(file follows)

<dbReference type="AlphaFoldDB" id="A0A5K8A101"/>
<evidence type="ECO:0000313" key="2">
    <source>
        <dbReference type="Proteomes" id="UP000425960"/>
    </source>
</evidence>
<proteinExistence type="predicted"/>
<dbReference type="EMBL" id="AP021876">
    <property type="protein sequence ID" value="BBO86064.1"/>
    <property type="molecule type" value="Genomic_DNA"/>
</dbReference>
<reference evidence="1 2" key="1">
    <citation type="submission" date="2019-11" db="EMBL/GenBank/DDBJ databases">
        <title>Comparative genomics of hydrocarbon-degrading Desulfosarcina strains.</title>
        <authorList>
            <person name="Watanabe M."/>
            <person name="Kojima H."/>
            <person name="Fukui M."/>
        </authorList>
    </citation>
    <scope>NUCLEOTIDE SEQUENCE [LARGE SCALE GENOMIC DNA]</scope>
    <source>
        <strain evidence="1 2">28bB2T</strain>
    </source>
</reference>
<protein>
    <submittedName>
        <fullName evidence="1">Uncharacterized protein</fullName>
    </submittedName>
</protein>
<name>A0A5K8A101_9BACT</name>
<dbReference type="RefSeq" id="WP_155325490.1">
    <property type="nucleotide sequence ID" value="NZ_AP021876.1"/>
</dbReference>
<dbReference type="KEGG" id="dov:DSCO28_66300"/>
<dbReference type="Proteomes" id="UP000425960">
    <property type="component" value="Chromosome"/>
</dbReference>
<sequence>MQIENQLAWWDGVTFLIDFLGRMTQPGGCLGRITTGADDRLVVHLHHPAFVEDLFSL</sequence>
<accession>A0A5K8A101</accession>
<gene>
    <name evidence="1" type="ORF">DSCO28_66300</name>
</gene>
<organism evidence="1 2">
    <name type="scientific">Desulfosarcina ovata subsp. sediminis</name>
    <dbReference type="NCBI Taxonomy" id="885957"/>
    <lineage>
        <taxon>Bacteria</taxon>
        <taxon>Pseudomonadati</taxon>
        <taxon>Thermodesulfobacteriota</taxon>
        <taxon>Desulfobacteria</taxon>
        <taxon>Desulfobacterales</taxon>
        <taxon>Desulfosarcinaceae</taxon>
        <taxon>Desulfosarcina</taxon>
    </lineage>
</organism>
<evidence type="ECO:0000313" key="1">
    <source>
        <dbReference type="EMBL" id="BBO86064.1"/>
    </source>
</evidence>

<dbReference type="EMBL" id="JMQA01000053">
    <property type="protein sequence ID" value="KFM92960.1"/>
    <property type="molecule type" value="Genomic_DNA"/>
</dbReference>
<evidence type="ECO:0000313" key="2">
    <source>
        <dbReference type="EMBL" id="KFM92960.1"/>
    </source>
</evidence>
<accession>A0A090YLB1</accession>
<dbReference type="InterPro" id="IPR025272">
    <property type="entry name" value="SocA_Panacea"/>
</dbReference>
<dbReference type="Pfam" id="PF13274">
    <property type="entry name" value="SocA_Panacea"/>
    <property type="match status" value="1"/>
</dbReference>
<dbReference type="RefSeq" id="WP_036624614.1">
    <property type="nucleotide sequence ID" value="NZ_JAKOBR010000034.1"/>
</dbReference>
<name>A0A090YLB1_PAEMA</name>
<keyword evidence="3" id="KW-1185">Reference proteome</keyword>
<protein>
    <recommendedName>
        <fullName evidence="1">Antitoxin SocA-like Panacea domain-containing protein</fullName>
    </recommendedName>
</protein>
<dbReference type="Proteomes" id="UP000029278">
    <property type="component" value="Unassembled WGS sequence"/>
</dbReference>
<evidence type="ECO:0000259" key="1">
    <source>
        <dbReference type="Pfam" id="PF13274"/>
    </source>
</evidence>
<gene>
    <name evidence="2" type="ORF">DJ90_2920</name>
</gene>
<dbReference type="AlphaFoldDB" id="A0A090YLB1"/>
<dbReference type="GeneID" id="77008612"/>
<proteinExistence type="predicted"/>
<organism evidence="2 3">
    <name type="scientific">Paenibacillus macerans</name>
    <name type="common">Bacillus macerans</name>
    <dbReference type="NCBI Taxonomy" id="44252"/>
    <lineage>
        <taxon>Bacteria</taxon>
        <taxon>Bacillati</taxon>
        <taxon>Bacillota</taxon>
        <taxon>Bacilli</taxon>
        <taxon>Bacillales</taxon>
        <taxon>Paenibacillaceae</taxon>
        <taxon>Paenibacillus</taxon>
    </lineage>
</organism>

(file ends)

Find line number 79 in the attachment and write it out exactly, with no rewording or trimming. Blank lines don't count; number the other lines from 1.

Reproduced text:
<dbReference type="RefSeq" id="WP_036624614.1">